This is a big one. I had the chance to meet with two members of the administration at the local middle school the boys would be going to this year. Being a screen-conscious family, I asked them about the fact that each middle schooler is given their own Google Chrome book laptop at the beginning of the year. (I had, coincidentally, read several books, articles, and scientific studies this summer that were pointing out the empirical evidence that frequent, persistent screen usage among teens is detrimental to their attention spans, critical thinking skills, interpersonal skills, lowers test scores, and decreases their ability to empathize.) The staff members acknowledged the data coming out is not favorable but proceeded to tell me that “they will be on them in high school so why not start now?” They then said that the middle schools are on the laptops “all the time.” When I asked them to clarify they said, “All the time.. meaning, they do their lessons on there, talk to classmates on there, correspond with their teachers, do research .. they even take their laptops to PE and use them there.” After eight hours of our 11 and 12 year old boys doing clerical work on a screen, they would be bringing their laptops home to do another hour or so of screen-based homework and online submission. Since the school isn’t able to filter sites like google due to how useful they are for research, middle schoolers can google image anything they want. Imagine that. Hundreds of curious and angst-y teen kids with laptops and google images at their fingertips. I brought up a hypothetical situation – “So say some kid in the class wanted to google some sexual phrase or body part, like boobs .. that would be allowed?” Basically, yes. They discourage kids looking at porn and official pornographic sites are blocked with a “4 strikes, you get a text book for awhile” rule. But they would have to catch the child “in the act” in order to keep track of that. Cyber-bullying was another major concern, almost like a rite of passage. If kids use cuss words while writing the message, they are flagged in the system and given a warning. But once the kids figure out they can cyber bully by avoiding certain words, no more flags. Hearing the administration say, “And these kids.. man, they are so mean these days! They say things online that you wouldn’t believe!” and yet accept it with a shrug made, me sad about the state of middle schoolers on planet earth.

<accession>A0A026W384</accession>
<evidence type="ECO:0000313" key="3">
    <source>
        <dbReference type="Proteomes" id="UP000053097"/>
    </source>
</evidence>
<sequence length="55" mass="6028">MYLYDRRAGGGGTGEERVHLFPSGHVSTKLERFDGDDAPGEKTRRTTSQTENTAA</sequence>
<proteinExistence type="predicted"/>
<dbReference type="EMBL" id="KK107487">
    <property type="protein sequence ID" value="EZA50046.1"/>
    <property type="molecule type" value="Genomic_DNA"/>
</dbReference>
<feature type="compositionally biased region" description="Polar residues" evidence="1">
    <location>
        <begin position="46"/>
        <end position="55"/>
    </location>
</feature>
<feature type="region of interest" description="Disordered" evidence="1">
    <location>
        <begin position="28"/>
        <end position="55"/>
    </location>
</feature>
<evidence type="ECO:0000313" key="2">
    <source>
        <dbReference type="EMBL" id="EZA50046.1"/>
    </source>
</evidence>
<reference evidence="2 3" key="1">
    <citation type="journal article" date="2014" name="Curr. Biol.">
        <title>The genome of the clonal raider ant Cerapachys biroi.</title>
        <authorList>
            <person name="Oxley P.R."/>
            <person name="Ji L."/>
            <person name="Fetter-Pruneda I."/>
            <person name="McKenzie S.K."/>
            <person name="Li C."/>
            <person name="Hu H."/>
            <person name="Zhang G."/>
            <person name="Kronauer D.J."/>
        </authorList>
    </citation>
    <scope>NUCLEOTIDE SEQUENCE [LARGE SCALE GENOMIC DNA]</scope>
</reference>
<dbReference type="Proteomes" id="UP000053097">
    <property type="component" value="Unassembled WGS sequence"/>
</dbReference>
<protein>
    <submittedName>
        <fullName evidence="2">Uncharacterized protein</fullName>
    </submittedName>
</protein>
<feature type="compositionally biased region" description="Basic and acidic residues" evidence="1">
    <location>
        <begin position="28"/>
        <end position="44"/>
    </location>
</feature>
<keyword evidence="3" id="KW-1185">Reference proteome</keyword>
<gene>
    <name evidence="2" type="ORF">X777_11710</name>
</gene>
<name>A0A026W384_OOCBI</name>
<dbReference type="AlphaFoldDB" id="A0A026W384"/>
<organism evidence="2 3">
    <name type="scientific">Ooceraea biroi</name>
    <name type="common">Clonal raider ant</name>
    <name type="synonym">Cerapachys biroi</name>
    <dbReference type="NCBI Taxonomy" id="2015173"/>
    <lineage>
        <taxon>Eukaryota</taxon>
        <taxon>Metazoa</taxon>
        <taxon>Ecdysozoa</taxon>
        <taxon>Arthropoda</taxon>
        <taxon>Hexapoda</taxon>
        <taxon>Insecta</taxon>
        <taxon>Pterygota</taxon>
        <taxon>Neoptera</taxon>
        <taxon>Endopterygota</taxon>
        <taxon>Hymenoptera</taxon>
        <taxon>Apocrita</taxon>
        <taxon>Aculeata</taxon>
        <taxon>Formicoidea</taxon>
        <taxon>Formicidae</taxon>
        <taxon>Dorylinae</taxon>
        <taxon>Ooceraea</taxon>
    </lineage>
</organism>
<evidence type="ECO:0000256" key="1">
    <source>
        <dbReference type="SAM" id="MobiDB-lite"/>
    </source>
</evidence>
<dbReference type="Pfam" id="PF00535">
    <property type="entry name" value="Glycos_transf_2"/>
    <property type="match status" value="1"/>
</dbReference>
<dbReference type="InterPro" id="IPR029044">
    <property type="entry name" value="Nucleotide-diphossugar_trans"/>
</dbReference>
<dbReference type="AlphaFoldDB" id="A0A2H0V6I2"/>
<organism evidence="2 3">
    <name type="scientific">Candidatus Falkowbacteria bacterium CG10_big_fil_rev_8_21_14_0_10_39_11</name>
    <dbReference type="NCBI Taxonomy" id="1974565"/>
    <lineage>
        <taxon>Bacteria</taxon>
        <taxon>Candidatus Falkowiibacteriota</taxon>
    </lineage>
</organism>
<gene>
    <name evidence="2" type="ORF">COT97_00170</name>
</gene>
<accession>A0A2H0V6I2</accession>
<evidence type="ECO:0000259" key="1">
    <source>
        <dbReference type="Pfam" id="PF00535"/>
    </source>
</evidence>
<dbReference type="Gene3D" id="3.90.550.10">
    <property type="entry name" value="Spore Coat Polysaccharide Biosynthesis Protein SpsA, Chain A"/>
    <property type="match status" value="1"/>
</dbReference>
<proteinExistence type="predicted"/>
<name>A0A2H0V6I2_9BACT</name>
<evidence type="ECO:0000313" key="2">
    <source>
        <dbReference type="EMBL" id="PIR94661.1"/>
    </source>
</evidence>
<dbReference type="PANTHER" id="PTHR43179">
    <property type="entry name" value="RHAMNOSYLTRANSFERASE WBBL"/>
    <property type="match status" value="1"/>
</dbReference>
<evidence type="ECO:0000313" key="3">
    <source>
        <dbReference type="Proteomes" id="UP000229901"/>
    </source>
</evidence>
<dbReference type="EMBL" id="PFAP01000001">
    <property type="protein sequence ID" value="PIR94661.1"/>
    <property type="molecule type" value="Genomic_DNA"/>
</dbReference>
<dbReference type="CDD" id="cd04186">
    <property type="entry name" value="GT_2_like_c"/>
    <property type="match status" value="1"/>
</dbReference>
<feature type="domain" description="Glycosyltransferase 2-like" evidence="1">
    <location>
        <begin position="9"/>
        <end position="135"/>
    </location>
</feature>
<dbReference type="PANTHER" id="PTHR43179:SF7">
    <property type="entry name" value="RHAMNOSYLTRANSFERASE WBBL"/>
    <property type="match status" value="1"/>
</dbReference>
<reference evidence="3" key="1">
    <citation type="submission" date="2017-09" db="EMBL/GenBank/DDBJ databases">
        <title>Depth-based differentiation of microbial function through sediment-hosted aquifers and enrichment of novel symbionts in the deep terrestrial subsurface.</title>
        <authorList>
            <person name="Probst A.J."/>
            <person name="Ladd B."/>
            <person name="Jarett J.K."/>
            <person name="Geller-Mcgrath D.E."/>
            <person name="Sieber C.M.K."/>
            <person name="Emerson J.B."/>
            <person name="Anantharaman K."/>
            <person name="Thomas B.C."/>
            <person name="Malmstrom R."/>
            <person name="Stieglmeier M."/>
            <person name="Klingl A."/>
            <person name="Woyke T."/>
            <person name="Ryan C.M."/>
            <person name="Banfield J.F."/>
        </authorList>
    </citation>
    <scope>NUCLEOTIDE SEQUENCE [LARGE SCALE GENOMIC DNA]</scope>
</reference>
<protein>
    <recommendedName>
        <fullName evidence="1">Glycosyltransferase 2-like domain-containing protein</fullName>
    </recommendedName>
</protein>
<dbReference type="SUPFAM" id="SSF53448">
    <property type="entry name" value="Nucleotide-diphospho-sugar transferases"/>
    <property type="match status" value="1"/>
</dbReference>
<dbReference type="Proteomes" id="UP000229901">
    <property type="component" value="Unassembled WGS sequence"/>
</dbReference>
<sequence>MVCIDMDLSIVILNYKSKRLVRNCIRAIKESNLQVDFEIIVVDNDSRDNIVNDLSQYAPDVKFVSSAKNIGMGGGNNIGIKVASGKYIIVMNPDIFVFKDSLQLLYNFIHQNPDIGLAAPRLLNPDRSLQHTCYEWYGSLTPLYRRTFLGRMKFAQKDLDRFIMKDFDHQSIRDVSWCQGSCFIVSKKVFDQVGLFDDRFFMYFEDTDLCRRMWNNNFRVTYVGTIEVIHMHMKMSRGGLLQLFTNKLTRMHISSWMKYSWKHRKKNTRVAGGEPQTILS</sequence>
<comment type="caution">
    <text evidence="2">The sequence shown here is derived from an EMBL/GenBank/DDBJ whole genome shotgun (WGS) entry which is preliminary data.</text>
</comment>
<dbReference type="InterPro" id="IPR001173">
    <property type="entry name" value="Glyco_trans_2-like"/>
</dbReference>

Mile Marker 4: the conviction
Our boys are wonderful and kind and special and creative and empathetic and all the rest of it. I would guess we are as crazy about them as any parent is about their children. So, of course, I have a desire to protect them from things that could harm them or damage their character. But I also am a firm believer in struggle. I remember middle school sucking. I remember being bullied and sad and hating certain subjects. I also remember making it through and knowing I could handle the world a little bit more because I made it out of middle school alive. Then you get out of middle school and life beats the shit out of you in many unexpected ways in your grown-up years. So this is where I have to say THIS DECISION WAS NOT MADE OUT OF A PLACE OF BEING AFRAID OF THE BIG, BAD WORLD. Too many parents out there have made a rash decision based on fear alone, or their version of “protecting their children” and we do not want to be those people. But here’s the thing – we know our kids better than anyone else. We know the things that keep their minds and creativity sharp and we know the things that dull them. We know who they become in front of screens and their desire to be tactile and engaged learners. We still don’t allow our kids to own their own screens or use screens in the home until the weekends, and any school that takes the power to make that decision away from us doesn’t respect our family.

Mile Marker 5: the talks.